March 8 (UPI) -- The owners of RadioShack filed for chapter 11 bankruptcy protection for the second time in two years, potentially spelling the liquidation of the longtime electronics retailer.
The Fort Worth, Texas-based retailer has 1,700 stores. Its parent company, General Wireless, Inc., made the filing Wednesday night, listing assets and liabilities both in the range of $100 million to $500 million.
General Wireless was created in 2016, after RadioShack filed for bankruptcy the first time. The company was a partnership between RadioShack debtor Standard General and wireless company Sprint. The deal saw RadioShack turn over significant store space and employees to Sprint in a bid to revitalize RadioShack's position in the retail electronics sector.
At the time, RadioShack handed General Wireless rights to the company's brand and some 1,700 stores for $26 million. The company then lined up $75 million in financing to underwrite the new venture.
CEO Dene Rogers told The Wall Street Journal the bankruptcy was as a result of "surprisingly poor" mobile electronics sales as consumers flocked to Apple and online retailers like Amazon to purchase cellphones and high-profit accessories like cords, batteries and cases.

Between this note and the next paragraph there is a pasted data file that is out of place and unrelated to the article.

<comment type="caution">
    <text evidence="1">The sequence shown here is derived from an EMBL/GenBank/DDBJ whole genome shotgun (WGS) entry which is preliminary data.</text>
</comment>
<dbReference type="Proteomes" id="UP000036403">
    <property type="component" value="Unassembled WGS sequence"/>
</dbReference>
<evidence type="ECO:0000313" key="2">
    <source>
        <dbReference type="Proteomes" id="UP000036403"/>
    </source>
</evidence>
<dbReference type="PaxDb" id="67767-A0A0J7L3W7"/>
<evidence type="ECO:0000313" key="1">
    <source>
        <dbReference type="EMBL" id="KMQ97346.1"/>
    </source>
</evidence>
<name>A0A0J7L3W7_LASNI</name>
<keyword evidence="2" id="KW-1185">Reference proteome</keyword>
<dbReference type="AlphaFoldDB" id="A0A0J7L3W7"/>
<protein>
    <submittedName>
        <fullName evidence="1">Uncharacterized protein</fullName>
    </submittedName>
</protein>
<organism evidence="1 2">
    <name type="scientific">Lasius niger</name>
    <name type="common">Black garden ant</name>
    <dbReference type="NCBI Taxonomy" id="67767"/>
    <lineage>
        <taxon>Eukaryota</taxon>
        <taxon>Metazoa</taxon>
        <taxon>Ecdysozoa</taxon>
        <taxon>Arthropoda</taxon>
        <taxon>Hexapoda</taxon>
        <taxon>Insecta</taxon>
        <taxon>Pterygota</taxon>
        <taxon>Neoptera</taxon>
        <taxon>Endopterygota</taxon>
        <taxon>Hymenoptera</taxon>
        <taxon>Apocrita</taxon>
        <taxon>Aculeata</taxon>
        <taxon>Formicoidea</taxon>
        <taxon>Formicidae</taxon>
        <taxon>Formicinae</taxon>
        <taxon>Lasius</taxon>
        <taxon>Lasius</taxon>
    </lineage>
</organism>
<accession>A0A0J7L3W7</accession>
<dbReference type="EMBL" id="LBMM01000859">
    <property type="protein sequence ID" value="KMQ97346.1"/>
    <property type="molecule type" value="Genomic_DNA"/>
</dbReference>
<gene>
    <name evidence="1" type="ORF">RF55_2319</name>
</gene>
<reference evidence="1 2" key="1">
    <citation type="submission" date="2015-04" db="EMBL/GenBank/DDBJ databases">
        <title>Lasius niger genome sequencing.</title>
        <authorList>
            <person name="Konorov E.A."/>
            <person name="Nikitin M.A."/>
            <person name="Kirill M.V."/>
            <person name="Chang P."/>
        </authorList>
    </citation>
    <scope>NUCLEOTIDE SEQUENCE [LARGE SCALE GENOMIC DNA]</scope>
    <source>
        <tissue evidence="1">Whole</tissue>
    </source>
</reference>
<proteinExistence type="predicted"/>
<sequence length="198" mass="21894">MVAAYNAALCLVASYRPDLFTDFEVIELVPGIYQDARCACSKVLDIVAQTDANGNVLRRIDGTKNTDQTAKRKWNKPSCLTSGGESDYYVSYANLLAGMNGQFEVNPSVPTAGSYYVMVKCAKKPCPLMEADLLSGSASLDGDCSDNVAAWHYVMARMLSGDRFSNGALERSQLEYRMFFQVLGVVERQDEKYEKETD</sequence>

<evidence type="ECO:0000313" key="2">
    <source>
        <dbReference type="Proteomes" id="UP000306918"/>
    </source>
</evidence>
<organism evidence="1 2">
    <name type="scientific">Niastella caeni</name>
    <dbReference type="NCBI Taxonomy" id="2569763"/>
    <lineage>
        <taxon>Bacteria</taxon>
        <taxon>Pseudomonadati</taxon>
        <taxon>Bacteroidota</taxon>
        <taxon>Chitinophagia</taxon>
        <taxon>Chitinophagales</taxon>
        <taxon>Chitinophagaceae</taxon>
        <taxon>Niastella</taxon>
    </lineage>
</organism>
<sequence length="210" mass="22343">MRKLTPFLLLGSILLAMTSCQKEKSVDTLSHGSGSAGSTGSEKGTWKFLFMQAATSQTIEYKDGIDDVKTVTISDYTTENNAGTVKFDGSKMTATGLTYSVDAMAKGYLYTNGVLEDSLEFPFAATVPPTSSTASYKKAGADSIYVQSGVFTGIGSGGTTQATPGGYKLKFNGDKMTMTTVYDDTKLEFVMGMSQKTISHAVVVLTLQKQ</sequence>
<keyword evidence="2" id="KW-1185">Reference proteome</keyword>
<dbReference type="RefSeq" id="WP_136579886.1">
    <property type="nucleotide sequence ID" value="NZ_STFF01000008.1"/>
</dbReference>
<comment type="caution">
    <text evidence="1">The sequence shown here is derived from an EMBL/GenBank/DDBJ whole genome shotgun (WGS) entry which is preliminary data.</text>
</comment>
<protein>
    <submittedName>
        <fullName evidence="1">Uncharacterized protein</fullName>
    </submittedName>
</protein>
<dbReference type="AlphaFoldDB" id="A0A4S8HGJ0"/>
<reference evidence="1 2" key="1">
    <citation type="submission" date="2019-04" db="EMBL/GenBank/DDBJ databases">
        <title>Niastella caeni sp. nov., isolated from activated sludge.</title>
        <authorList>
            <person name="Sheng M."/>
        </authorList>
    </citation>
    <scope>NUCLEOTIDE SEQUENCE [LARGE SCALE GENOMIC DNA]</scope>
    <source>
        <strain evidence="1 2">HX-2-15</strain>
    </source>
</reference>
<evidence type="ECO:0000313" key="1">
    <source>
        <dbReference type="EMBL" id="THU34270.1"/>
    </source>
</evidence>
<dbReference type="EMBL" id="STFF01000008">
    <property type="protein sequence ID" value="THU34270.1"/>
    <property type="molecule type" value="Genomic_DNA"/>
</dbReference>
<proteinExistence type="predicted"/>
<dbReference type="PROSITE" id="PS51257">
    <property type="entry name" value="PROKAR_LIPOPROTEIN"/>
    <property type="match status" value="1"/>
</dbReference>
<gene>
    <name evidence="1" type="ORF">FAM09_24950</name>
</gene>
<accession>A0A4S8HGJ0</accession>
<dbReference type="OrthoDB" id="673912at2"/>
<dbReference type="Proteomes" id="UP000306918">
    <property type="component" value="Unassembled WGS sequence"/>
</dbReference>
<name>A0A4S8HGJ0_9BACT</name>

RadioShack filed for bankruptcy in February of 2015, after which it closed more than 2,300 stores nationwide. The restructuring plan was meant to capitalize on the brand recognition RadioShack enjoys with consumers, while repositioning it from its longtime reputation for hardware to consumer electronics.
Citing anonymous sources familiar with the filing, Bloomberg News reported it's likely the bankruptcy will result in liquidation.
RadioShack is not the only brick-and-mortar electronics retailer to face headwinds. Best Buy, the nation's largest electronics retailer, posted a dim forecast earlier this month. Smaller competitor HHGregg filed for bankruptcy Monday, announcing plans to close 88 stores.